Kevvy's 100: Stand Up One Favourite Son
Keven Mealamu is not one to demand the position; not one to seek the spotlight; not one to gratuitously announce his stage must be set.
His character and demeanour is most evidenced by the overflow of words from his mouth; thoughtful; considerate of others; full of humility; the ultimate team man.
This also helps to explain his significance to this All Blacks unit; one reason why he is still stuck in the middle of the the two pillars, even if it gradually means more game-sharing with his good mate, Andrew Hore. He would have the form and primacy of play in 2011, and has long been held in high esteem as a core member of the leadership group; it seems in 2012, he has even taken this role to another level. Brad Thorn was talked about as the one who vouchsafed the team culture from within; the father-figure who understood from his experience what is needed in the moment. When the Black jersey; the core that encapsulates this culture was talked about in change, Mealamu was the man offering the insight, the respect, and the explanation of how the group wanted to retain as much of the tradition past down in All Black.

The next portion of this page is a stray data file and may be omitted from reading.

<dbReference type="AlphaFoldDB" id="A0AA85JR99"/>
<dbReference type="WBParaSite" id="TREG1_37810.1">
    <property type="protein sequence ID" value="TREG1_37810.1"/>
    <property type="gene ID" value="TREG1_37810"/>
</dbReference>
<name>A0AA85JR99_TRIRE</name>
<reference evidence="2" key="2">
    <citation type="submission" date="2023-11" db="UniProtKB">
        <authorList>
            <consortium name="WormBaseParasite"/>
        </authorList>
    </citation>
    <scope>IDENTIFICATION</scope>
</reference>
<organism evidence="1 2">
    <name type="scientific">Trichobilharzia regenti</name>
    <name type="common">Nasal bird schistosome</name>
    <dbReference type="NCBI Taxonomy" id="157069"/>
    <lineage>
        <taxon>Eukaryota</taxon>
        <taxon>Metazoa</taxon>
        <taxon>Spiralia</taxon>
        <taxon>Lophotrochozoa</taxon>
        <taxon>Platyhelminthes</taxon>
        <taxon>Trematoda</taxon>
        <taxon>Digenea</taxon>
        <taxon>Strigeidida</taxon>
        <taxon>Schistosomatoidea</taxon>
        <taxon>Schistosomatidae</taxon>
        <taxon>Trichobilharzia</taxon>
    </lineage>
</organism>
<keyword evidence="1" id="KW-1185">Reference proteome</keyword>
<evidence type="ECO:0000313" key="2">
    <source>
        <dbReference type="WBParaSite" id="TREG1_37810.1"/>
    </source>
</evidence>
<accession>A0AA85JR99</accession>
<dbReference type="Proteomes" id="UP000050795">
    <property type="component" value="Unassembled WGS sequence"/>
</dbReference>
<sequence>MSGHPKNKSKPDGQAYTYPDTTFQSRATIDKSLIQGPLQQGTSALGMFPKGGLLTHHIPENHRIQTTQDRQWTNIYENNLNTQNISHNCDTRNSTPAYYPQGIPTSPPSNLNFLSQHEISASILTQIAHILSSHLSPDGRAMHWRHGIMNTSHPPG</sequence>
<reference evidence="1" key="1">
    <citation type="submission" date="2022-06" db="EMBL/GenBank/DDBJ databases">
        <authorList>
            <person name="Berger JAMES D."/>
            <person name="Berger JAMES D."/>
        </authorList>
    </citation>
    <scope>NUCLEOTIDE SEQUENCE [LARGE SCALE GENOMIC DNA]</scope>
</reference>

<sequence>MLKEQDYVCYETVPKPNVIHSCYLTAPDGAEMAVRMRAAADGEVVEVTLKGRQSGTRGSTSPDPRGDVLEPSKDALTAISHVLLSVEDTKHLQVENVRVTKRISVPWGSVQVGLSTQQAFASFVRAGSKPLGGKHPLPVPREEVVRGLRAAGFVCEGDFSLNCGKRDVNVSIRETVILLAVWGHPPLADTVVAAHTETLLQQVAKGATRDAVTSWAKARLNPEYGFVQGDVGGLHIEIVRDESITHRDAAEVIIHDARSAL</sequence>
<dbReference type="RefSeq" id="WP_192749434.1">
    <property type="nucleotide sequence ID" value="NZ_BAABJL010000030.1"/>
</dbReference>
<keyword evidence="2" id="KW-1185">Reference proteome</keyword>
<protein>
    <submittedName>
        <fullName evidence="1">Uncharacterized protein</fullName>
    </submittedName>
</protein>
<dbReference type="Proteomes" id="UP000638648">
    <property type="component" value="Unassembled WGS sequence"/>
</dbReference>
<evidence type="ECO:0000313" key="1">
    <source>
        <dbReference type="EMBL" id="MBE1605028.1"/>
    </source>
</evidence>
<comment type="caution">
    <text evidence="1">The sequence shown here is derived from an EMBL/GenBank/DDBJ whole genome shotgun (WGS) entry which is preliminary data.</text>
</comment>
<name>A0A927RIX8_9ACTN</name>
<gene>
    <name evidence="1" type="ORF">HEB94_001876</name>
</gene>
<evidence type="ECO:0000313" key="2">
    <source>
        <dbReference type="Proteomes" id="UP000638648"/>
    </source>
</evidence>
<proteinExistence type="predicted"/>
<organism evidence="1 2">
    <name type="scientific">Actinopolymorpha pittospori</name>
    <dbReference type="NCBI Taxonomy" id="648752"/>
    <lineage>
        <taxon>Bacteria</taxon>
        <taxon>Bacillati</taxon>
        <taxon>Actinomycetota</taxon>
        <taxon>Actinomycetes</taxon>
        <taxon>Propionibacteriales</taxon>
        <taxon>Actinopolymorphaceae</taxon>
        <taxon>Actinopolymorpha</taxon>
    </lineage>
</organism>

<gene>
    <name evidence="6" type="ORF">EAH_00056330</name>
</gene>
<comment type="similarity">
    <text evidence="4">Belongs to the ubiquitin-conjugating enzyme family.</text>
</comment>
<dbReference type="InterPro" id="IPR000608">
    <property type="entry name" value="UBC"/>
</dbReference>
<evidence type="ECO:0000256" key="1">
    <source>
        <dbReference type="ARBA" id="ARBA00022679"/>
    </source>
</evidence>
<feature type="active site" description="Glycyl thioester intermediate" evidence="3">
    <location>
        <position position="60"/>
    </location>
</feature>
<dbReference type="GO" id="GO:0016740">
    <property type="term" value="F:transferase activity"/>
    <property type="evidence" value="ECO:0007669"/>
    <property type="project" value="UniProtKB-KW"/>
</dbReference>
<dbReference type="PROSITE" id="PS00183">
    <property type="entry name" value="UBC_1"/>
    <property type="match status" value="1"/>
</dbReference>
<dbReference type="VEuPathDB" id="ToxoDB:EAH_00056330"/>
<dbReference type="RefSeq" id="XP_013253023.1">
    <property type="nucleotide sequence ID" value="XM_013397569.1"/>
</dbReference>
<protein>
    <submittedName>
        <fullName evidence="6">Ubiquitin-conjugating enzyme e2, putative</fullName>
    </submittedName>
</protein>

His play has become such that though the lineout may occasionally creak, we barely witness any other noise associated with his performance. He is the, Mr Reliable, of the group, who at 33 years young becomes the third All Black to reach 100 Tests. This number also points to his durability in play. In a position that has increasingly asked more of its proponents, Mealamu's gifts round the field of play has not been to the detriment of his prescribed role. I can still remember the rise of this former NZ age-group loose forward, who was referenced by none other than Richard Loe; the man to assume the position. He had stood out in the SupeStuff. The ability to work from a centre of gravity nearing grass-level would result in an enabled ability to make metres in tight and in close, taking the opposition to a depth where he can power on and they must let go. This dynamism shaped by his earlier growth, maximised the explosive significance of his play. Momentum is a key in any code, and when the Forwards are required to start again, such a gift provides vital traction and direction to navigate in phase play. This also means Mealamu is built tough. Anyone remembering the Cannon that went off on his chin will total recall the granite that did not move between his feet.